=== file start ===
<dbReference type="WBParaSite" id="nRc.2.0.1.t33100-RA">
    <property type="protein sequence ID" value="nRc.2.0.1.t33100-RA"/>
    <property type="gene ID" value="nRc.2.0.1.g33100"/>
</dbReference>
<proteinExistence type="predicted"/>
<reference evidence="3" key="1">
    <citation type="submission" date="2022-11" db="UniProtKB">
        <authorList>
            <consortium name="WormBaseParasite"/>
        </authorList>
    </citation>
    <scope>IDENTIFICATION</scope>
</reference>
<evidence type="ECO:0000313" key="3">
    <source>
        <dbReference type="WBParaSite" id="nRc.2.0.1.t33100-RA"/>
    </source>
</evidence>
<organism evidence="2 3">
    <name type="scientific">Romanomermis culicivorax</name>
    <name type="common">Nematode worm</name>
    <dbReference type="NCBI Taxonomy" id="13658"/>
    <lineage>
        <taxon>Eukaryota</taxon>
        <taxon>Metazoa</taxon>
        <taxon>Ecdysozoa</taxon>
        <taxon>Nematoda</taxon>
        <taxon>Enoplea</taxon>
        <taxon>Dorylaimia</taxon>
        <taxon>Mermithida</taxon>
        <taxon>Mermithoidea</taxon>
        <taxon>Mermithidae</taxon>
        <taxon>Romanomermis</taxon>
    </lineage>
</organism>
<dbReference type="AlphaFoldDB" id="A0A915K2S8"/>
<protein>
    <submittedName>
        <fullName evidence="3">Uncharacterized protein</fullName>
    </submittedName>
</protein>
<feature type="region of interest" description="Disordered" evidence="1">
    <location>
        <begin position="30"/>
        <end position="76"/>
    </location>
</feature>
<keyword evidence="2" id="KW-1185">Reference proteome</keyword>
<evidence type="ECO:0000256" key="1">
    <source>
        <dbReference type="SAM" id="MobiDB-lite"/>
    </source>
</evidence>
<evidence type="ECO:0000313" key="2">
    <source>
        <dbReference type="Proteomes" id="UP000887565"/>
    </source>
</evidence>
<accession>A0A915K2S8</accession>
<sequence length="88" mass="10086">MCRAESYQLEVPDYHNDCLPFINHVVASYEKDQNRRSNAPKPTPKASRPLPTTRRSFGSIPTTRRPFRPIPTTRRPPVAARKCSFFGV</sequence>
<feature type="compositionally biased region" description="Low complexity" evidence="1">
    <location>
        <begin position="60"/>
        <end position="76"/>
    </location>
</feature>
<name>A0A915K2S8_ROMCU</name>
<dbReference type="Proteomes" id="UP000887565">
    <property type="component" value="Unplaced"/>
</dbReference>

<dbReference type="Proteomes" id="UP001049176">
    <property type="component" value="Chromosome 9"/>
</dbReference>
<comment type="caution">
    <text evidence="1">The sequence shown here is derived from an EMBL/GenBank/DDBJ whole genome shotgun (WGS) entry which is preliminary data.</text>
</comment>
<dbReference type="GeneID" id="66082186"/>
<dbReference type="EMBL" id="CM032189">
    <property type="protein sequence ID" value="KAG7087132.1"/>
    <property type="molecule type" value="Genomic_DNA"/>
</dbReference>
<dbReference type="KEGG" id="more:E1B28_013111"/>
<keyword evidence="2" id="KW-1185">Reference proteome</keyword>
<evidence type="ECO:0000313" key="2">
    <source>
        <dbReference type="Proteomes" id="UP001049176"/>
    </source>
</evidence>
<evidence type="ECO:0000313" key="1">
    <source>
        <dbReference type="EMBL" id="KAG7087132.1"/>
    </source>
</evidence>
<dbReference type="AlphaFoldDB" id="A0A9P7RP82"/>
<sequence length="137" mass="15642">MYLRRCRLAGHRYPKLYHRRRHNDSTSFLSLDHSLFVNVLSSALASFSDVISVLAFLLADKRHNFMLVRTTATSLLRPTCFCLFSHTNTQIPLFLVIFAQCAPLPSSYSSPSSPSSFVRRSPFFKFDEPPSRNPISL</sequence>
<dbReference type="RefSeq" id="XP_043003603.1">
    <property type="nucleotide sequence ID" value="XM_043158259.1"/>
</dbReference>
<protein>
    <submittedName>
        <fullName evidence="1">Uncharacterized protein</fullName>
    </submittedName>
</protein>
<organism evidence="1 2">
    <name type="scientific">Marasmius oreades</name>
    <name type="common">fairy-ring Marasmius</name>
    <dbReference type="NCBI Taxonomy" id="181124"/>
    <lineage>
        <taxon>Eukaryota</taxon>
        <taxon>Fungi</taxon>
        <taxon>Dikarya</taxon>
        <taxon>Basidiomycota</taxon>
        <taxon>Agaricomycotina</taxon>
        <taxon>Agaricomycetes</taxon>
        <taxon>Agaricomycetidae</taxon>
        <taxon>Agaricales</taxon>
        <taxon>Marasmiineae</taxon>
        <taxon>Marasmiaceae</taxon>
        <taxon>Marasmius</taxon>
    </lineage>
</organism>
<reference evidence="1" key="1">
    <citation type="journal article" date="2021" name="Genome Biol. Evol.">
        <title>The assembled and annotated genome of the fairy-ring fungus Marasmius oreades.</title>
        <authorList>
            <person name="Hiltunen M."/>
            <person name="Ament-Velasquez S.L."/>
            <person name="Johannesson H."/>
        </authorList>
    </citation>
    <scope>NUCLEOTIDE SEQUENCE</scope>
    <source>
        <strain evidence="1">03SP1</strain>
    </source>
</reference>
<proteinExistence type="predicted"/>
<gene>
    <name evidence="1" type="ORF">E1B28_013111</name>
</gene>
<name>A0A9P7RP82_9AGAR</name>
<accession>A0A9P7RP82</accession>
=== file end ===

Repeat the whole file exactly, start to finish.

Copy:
<dbReference type="WBParaSite" id="nRc.2.0.1.t33100-RA">
    <property type="protein sequence ID" value="nRc.2.0.1.t33100-RA"/>
    <property type="gene ID" value="nRc.2.0.1.g33100"/>
</dbReference>
<proteinExistence type="predicted"/>
<reference evidence="3" key="1">
    <citation type="submission" date="2022-11" db="UniProtKB">
        <authorList>
            <consortium name="WormBaseParasite"/>
        </authorList>
    </citation>
    <scope>IDENTIFICATION</scope>
</reference>
<evidence type="ECO:0000313" key="3">
    <source>
        <dbReference type="WBParaSite" id="nRc.2.0.1.t33100-RA"/>
    </source>
</evidence>
<organism evidence="2 3">
    <name type="scientific">Romanomermis culicivorax</name>
    <name type="common">Nematode worm</name>
    <dbReference type="NCBI Taxonomy" id="13658"/>
    <lineage>
        <taxon>Eukaryota</taxon>
        <taxon>Metazoa</taxon>
        <taxon>Ecdysozoa</taxon>
        <taxon>Nematoda</taxon>
        <taxon>Enoplea</taxon>
        <taxon>Dorylaimia</taxon>
        <taxon>Mermithida</taxon>
        <taxon>Mermithoidea</taxon>
        <taxon>Mermithidae</taxon>
        <taxon>Romanomermis</taxon>
    </lineage>
</organism>
<dbReference type="AlphaFoldDB" id="A0A915K2S8"/>
<protein>
    <submittedName>
        <fullName evidence="3">Uncharacterized protein</fullName>
    </submittedName>
</protein>
<feature type="region of interest" description="Disordered" evidence="1">
    <location>
        <begin position="30"/>
        <end position="76"/>
    </location>
</feature>
<keyword evidence="2" id="KW-1185">Reference proteome</keyword>
<evidence type="ECO:0000256" key="1">
    <source>
        <dbReference type="SAM" id="MobiDB-lite"/>
    </source>
</evidence>
<evidence type="ECO:0000313" key="2">
    <source>
        <dbReference type="Proteomes" id="UP000887565"/>
    </source>
</evidence>
<accession>A0A915K2S8</accession>
<sequence length="88" mass="10086">MCRAESYQLEVPDYHNDCLPFINHVVASYEKDQNRRSNAPKPTPKASRPLPTTRRSFGSIPTTRRPFRPIPTTRRPPVAARKCSFFGV</sequence>
<feature type="compositionally biased region" description="Low complexity" evidence="1">
    <location>
        <begin position="60"/>
        <end position="76"/>
    </location>
</feature>
<name>A0A915K2S8_ROMCU</name>
<dbReference type="Proteomes" id="UP000887565">
    <property type="component" value="Unplaced"/>
</dbReference>

<dbReference type="Proteomes" id="UP001049176">
    <property type="component" value="Chromosome 9"/>
</dbReference>
<comment type="caution">
    <text evidence="1">The sequence shown here is derived from an EMBL/GenBank/DDBJ whole genome shotgun (WGS) entry which is preliminary data.</text>
</comment>
<dbReference type="GeneID" id="66082186"/>
<dbReference type="EMBL" id="CM032189">
    <property type="protein sequence ID" value="KAG7087132.1"/>
    <property type="molecule type" value="Genomic_DNA"/>
</dbReference>
<dbReference type="KEGG" id="more:E1B28_013111"/>
<keyword evidence="2" id="KW-1185">Reference proteome</keyword>
<evidence type="ECO:0000313" key="2">
    <source>
        <dbReference type="Proteomes" id="UP001049176"/>
    </source>
</evidence>
<evidence type="ECO:0000313" key="1">
    <source>
        <dbReference type="EMBL" id="KAG7087132.1"/>
    </source>
</evidence>
<dbReference type="AlphaFoldDB" id="A0A9P7RP82"/>
<sequence length="137" mass="15642">MYLRRCRLAGHRYPKLYHRRRHNDSTSFLSLDHSLFVNVLSSALASFSDVISVLAFLLADKRHNFMLVRTTATSLLRPTCFCLFSHTNTQIPLFLVIFAQCAPLPSSYSSPSSPSSFVRRSPFFKFDEPPSRNPISL</sequence>
<dbReference type="RefSeq" id="XP_043003603.1">
    <property type="nucleotide sequence ID" value="XM_043158259.1"/>
</dbReference>
<protein>
    <submittedName>
        <fullName evidence="1">Uncharacterized protein</fullName>
    </submittedName>
</protein>
<organism evidence="1 2">
    <name type="scientific">Marasmius oreades</name>
    <name type="common">fairy-ring Marasmius</name>
    <dbReference type="NCBI Taxonomy" id="181124"/>
    <lineage>
        <taxon>Eukaryota</taxon>
        <taxon>Fungi</taxon>
        <taxon>Dikarya</taxon>
        <taxon>Basidiomycota</taxon>
        <taxon>Agaricomycotina</taxon>
        <taxon>Agaricomycetes</taxon>
        <taxon>Agaricomycetidae</taxon>
        <taxon>Agaricales</taxon>
        <taxon>Marasmiineae</taxon>
        <taxon>Marasmiaceae</taxon>
        <taxon>Marasmius</taxon>
    </lineage>
</organism>
<reference evidence="1" key="1">
    <citation type="journal article" date="2021" name="Genome Biol. Evol.">
        <title>The assembled and annotated genome of the fairy-ring fungus Marasmius oreades.</title>
        <authorList>
            <person name="Hiltunen M."/>
            <person name="Ament-Velasquez S.L."/>
            <person name="Johannesson H."/>
        </authorList>
    </citation>
    <scope>NUCLEOTIDE SEQUENCE</scope>
    <source>
        <strain evidence="1">03SP1</strain>
    </source>
</reference>
<proteinExistence type="predicted"/>
<gene>
    <name evidence="1" type="ORF">E1B28_013111</name>
</gene>
<name>A0A9P7RP82_9AGAR</name>
<accession>A0A9P7RP82</accession>